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           November, 2006

      Carol Sanderson, Editor
      Charles Hansen, Advisor

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  State Heritage Center
— by Charles Hansen

        On September 21, 2006, I received an invitation to join the Secretary of State, Sam Reed of Washington, at a no-host lunch presentation and discussion regarding the planned State Heritage Center. The invitation gave the time and place, but no date; I was to RSVP the Spokane County Auditor if I were to be attending. I had met Sam Reed at a volunteer appreciation dinner at Cheney, Washington in July. My picture was taken receiving the certificate of appreciation. I am in a couple of the photos, but the one with Sam Reed presenting the certificate is the very last photo.

        The Secretary of State has always been the state record keeper, therefore he is also the head of the state archives, and a few years ago became the head of the state library. Presently, the state archives are in a 1950s bomb shelter built to protect the state employees from a nuclear attack, but really not made for an archive. The state library is in a temporary building away from the capital since the 2001 earthquake close to Olympia. The legislature moved into the old library building after the earthquake and has been there until earlier this year when the repairs to the capital building were finished.

        Sam Reed's proposal is to build a new State Heritage Center Building right on the State of Washington Capital Campus. His proposal is to combine the State Archives, State Library, State Museum (housed now in a remodeled house in Olympia), and the State Historical Society, which is now in Tacoma. The new building will be state of the art and provide proper storage controls to insure that the records collected from the 153 years since Washington Territory was formed will be available into the future, and not rot away in a bomb shelter. The library will be more accessible to the public and the museum will be more secure than it is now. Sam wants to exhibit collections from all over the state by trading with other museums in the state. The State Historical Society will also have a group of volunteers to help with the museum and archives.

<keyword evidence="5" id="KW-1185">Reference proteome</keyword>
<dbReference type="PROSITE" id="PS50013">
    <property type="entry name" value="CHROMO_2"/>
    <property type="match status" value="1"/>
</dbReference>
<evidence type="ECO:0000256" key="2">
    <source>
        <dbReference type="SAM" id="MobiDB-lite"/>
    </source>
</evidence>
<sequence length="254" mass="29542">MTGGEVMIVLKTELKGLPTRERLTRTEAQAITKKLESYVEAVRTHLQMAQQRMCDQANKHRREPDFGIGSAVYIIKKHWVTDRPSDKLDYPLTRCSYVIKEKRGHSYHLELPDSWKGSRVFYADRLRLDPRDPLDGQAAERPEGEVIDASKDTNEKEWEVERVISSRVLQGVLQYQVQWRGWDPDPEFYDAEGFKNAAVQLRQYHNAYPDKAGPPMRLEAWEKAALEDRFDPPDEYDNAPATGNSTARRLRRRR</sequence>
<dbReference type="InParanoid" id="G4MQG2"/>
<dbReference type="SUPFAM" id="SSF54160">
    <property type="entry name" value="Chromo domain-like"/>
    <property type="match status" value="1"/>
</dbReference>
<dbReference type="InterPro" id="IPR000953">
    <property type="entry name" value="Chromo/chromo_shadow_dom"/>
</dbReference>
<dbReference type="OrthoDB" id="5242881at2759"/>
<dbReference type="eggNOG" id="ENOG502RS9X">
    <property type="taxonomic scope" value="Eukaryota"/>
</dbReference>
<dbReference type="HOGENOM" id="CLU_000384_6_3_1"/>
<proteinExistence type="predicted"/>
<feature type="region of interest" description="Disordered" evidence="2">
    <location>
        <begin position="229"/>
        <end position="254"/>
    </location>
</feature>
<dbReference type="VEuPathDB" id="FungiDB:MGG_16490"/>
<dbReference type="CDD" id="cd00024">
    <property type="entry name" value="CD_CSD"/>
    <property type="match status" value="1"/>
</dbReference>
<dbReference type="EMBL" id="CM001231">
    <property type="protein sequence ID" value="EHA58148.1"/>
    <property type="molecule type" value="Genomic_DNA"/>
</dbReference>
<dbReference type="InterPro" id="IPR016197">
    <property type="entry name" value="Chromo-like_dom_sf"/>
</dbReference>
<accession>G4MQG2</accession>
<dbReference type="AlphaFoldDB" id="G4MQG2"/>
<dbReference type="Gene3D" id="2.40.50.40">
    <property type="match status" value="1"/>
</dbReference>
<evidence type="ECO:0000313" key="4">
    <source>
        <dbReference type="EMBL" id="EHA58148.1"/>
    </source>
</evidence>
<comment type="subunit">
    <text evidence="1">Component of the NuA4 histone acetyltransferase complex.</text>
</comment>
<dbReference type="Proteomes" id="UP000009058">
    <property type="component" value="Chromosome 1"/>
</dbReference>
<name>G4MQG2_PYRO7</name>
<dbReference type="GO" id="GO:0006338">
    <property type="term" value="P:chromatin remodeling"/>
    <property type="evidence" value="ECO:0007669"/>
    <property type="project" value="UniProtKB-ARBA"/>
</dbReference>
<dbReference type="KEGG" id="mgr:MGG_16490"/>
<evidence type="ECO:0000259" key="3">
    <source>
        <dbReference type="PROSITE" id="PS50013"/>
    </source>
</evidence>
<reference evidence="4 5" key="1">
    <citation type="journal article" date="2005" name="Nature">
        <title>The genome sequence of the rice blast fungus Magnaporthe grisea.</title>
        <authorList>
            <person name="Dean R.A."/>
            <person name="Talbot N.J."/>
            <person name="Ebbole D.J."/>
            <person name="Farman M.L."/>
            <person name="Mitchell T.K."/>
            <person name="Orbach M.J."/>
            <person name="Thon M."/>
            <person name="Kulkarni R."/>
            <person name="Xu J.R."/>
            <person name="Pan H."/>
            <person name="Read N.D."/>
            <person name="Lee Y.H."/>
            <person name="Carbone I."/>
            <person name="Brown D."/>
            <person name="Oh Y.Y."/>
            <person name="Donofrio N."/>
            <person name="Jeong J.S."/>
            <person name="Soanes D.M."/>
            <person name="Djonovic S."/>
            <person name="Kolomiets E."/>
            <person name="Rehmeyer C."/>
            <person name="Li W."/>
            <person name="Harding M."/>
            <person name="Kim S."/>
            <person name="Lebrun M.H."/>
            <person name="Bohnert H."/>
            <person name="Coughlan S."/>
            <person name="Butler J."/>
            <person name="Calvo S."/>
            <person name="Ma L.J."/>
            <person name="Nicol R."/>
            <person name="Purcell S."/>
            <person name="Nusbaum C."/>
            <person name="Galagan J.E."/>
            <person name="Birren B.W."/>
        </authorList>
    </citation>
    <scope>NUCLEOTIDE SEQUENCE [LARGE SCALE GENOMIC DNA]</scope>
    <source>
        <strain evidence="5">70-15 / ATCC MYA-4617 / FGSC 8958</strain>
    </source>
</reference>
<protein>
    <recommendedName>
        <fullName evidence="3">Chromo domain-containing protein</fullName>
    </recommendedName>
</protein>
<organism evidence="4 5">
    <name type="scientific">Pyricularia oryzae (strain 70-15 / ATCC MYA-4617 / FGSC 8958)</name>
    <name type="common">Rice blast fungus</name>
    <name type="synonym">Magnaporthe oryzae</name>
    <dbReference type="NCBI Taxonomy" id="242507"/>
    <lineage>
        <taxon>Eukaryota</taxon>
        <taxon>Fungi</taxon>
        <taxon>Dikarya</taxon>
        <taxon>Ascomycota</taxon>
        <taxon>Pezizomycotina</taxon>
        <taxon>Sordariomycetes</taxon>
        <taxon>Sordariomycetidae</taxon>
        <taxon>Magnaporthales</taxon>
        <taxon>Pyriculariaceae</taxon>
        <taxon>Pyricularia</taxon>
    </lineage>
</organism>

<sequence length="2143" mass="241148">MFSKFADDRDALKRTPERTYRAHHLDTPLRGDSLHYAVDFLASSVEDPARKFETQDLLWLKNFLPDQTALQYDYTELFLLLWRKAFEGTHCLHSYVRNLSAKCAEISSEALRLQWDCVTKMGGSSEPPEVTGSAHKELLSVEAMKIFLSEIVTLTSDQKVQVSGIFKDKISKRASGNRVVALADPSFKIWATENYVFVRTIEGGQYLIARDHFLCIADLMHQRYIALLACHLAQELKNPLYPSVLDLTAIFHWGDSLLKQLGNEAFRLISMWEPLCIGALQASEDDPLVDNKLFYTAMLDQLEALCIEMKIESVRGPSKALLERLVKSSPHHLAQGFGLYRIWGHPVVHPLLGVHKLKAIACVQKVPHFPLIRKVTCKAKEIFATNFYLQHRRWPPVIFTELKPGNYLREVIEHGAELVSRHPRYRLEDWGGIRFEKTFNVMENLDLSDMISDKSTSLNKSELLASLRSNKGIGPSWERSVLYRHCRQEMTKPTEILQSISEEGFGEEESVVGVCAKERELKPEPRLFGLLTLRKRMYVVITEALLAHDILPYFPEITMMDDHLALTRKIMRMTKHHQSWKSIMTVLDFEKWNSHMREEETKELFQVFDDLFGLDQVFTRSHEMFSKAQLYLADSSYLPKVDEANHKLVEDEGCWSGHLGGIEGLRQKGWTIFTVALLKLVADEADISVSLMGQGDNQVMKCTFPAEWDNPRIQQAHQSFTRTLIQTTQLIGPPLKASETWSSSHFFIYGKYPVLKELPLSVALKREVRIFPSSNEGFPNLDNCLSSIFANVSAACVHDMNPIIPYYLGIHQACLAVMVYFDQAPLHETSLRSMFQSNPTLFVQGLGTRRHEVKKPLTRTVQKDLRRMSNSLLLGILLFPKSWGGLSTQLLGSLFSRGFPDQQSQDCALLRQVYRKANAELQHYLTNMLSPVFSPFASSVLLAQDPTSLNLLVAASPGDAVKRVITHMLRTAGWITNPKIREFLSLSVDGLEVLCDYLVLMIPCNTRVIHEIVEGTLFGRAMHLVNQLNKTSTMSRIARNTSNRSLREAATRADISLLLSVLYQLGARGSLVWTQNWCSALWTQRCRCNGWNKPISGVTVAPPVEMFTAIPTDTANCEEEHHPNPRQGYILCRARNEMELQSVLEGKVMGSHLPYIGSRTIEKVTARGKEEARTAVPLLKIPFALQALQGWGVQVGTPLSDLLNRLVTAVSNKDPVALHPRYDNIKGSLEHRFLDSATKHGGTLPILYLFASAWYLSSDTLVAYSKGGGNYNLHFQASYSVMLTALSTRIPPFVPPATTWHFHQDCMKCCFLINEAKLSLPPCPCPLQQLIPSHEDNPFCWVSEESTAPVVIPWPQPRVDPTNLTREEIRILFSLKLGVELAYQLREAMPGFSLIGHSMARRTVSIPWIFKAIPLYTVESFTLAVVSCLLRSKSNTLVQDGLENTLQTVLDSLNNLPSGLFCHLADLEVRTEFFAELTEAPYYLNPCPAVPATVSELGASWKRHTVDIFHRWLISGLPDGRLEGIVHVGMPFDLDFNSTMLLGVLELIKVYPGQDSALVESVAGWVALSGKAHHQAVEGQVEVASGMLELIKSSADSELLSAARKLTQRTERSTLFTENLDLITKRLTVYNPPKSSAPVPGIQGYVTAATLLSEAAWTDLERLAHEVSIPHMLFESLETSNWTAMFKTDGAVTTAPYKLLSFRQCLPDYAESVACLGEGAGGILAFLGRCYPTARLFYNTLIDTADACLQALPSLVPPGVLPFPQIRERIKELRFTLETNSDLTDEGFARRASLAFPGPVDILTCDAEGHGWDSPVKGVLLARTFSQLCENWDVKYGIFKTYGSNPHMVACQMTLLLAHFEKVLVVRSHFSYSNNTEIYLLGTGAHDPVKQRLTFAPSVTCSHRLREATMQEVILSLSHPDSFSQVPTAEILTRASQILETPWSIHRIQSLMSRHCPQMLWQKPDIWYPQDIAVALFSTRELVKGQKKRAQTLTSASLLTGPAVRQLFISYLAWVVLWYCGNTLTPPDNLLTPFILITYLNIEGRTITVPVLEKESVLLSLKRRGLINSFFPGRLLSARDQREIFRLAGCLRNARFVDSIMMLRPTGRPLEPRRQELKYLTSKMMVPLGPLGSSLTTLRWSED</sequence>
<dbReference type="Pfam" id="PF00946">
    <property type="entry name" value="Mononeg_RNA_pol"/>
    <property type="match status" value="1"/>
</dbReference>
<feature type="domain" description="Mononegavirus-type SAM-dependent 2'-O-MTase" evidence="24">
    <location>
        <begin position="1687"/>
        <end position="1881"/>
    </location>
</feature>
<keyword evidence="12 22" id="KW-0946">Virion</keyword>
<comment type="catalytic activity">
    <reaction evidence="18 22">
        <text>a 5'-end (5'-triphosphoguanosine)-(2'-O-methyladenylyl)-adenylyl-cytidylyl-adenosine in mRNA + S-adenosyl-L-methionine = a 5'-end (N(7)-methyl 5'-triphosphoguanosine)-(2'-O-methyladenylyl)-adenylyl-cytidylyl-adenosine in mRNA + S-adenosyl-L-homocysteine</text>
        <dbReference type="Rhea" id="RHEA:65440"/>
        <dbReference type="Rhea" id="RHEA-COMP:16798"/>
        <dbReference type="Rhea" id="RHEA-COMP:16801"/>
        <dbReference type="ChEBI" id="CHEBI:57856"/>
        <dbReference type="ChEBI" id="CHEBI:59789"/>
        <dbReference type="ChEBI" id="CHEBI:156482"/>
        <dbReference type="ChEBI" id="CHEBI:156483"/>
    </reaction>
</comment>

Why was I invited? Well I have been a volunteer in the state historical records program for about four years, and also a volunteer at the records section of the county auditor's office looking up records for genealogists. That put me on two lists of people that would be interested in the new Heritage Center. As a genealogist, I have always been interested in having records available, but also in preserving the records so people a hundred years from now still have access to them, and not to have them rot away in an old bomb shelter. I live about 350 miles from Olympia, and have never been to the library or the archives there. However, I have used the inter library loan program and materials from the state library. I might never get to the new Heritage Center, but I still think it is a good idea. Sam was inviting people like me to get some grass roots support for the building before the election since the state has yet to approve the new building, and there has not been a building built on the capital campus in over 50 years.

        November is election month, and we néed to make sure our elected officials are interested in supporting libraries and archives. After the fire in Washington, D.C. flooded the building where the 1890 census was stored, they drained the water but left the paper census records sit on the shelves in the damp storage room for 13 years before they took any action. By then nearly all of the 1890 census had been destroyed, so they threw it out.